Sex. Feminism. Lesbian Werewolves.

On Community

Posted on Mar 18, 2010 in Feminism, Writing | 0 comments

Today I left the house for the first time in a week.  Granted, this is due in large part to a particularly indefatigable cold.  Nevertheless, the sunshine felt good.

The other half of my reclusion was due to a heavy work load and my frustrations with The Pack’s climax.  I felt like I was spinning my wheels in sand, catching no progress, just burying myself deeper.  My lovely partner offered me some time to work aloud through my plot, and the resulting conversation sent me running for my laptop with a bevy of ideas and inspiration.

Which leads me to the point of this post:  Community.  In my corner I have:

  • an amazing story editor who is also a poet
  • an activist working for racial, socio-economic, gender and sexual equality
  • a wickedly smart and creative partner who is also an entrepreneur
  • a community of women, my very own Pack, lovingly called Camp Beaverton, who have some of the best conversations and gatherings I have the privilege to be a part of.
  • a professional writer who has offered me spot-on, unsolicited advice, even when it’s the last thing I want to hear.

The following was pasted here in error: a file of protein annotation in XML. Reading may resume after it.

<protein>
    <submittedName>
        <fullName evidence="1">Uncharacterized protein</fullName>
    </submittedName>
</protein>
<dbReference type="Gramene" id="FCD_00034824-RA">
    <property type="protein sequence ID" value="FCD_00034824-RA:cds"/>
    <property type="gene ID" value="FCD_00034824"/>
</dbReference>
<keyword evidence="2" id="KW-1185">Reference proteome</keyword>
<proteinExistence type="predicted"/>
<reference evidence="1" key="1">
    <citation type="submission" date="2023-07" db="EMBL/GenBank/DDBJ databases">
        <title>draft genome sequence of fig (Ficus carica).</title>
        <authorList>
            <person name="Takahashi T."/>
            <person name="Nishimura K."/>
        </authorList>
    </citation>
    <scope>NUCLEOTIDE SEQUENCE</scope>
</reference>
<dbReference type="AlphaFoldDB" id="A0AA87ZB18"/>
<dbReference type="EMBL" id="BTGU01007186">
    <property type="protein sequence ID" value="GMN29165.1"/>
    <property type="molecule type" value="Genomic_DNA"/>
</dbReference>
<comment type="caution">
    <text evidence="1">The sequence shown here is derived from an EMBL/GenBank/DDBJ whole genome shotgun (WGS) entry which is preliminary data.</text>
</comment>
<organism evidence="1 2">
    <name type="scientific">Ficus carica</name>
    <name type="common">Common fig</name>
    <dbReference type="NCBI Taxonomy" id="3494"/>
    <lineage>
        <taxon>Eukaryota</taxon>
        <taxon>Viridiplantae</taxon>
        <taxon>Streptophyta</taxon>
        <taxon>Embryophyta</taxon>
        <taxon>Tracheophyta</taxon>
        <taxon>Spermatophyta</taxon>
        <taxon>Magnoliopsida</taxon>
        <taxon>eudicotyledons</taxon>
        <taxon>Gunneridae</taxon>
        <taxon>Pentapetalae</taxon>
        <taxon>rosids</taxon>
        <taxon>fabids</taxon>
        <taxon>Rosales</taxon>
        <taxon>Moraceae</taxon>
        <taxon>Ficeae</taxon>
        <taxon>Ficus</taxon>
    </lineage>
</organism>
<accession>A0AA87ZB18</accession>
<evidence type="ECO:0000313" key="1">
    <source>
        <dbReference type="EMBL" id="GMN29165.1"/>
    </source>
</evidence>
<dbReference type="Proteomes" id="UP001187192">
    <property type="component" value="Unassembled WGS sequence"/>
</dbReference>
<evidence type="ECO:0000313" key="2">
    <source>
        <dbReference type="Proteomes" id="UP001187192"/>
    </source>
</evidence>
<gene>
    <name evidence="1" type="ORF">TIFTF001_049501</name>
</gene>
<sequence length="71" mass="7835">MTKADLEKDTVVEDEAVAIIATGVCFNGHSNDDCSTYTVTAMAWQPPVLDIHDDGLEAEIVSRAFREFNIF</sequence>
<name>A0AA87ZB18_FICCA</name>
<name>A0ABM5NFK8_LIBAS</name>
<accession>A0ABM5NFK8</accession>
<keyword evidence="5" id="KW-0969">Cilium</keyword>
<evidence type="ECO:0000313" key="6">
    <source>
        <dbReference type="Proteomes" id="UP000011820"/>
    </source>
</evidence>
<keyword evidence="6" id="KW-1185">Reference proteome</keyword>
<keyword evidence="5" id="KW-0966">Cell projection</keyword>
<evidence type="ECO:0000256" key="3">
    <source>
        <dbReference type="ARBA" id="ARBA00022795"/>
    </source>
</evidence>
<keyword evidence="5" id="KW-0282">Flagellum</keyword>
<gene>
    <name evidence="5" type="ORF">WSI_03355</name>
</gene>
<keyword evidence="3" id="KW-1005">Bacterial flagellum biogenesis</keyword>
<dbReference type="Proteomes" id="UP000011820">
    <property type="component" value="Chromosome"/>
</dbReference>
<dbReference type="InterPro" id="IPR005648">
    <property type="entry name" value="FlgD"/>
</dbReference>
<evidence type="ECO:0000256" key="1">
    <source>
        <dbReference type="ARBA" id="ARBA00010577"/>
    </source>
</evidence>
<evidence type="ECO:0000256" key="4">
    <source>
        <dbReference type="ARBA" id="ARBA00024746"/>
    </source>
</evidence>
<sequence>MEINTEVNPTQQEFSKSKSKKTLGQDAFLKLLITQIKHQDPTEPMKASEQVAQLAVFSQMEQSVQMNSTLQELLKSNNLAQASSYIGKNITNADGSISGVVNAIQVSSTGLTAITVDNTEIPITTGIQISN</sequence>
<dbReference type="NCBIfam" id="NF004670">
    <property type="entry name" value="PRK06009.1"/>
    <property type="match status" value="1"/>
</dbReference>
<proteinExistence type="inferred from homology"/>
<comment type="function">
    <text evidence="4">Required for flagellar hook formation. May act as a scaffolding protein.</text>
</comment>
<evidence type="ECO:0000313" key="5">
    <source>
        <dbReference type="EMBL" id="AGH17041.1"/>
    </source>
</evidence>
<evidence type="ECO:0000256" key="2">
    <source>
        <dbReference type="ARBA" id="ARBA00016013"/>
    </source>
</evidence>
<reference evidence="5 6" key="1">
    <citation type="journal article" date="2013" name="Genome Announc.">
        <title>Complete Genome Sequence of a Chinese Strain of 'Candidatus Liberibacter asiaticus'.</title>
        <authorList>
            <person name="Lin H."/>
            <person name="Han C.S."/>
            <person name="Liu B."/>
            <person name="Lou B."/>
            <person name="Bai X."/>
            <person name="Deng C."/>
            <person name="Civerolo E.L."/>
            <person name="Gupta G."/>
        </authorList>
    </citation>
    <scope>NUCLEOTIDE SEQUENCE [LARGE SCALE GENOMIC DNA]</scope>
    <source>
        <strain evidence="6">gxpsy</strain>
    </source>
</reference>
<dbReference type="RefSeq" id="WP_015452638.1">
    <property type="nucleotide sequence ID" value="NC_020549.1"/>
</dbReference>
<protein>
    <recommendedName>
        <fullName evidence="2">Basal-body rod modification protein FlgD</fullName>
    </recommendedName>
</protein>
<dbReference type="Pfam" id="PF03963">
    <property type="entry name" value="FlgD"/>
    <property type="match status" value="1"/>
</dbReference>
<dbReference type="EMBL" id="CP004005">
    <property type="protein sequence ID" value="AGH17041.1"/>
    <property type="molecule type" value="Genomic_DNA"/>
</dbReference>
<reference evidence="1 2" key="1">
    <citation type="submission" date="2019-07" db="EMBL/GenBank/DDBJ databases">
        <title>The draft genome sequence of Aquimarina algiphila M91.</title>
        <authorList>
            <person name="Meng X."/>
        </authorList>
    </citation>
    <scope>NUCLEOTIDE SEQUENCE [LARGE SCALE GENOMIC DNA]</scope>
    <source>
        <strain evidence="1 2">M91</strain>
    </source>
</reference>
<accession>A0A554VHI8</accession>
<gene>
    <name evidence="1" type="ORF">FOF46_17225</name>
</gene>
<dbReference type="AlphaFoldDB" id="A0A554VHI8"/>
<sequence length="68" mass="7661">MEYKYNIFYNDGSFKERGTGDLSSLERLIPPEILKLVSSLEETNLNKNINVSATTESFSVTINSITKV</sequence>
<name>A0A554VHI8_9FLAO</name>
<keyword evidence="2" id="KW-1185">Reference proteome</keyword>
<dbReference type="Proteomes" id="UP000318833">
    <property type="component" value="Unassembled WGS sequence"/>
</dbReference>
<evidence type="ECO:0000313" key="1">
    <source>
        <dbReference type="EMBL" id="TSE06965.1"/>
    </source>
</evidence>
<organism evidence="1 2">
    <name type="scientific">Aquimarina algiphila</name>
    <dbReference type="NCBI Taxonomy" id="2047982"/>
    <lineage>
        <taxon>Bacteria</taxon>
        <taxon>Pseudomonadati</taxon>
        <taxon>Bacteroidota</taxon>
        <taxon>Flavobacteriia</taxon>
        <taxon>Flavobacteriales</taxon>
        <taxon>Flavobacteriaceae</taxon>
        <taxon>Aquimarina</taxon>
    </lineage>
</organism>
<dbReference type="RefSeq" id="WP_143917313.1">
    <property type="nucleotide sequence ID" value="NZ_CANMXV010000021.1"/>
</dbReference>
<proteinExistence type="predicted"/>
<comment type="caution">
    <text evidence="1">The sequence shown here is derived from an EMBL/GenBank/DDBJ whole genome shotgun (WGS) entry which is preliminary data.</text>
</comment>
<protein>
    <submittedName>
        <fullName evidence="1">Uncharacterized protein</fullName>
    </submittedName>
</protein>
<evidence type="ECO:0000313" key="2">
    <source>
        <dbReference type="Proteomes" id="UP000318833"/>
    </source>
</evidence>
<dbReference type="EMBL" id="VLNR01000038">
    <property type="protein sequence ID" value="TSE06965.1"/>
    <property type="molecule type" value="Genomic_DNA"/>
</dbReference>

• a terrific filmmaker and creative marketing whiz who shares similar interests and quandaries.
  • a large community of wickedly smart queers and non-queers who I can bounce ideas off of all the time.
  • an ever-growing community of friends and fans on Facebook.
  • and many, many other amazing people who have gotten excited about my idea and are waiting in the wings to lend a sister a hand.

I do not utilize the networks and skills of these people nearly as much as I should (yet).  Yet, when I need to talk something out, I’ve got them to call.

Writing is an isolating craft.  The pallor of my skin is evidence of this.  But being able to turn to a knowledgeable and/or enthusiastic friend into a sounding board, a cheerleader, or a savvy critic is an excellent way to de-isolate myself, and get my creative needs met simultaneously.

An important point about all of this- I didn’t meet these people after I started writing, nor did I find them at conferences or writers’ retreats.  These folks were already part of my community- they know me and my ambitions such that they can offer the kind of support that I need at the time  (One such friend is the perfect buddy to discuss sex scenes with while sharing a beer, for instance).  Sharing with them my ambitions was terrifying at first, but they have been the ones keeping me on track since Day 1, asking how the book is going, when they can read it, or how they can help.

My advice?  Nurture these relationships.  I expect to meet plenty of faceless critics as I move forward.  Their critiques will be helpful or not, depending.  But the community of people who are happy to entertain my insecurities while offering suggestions for character or plot are priceless, always.

Talk about your project.  Get your friends excited.  They will hold you accountable and end up being your greatest champions.

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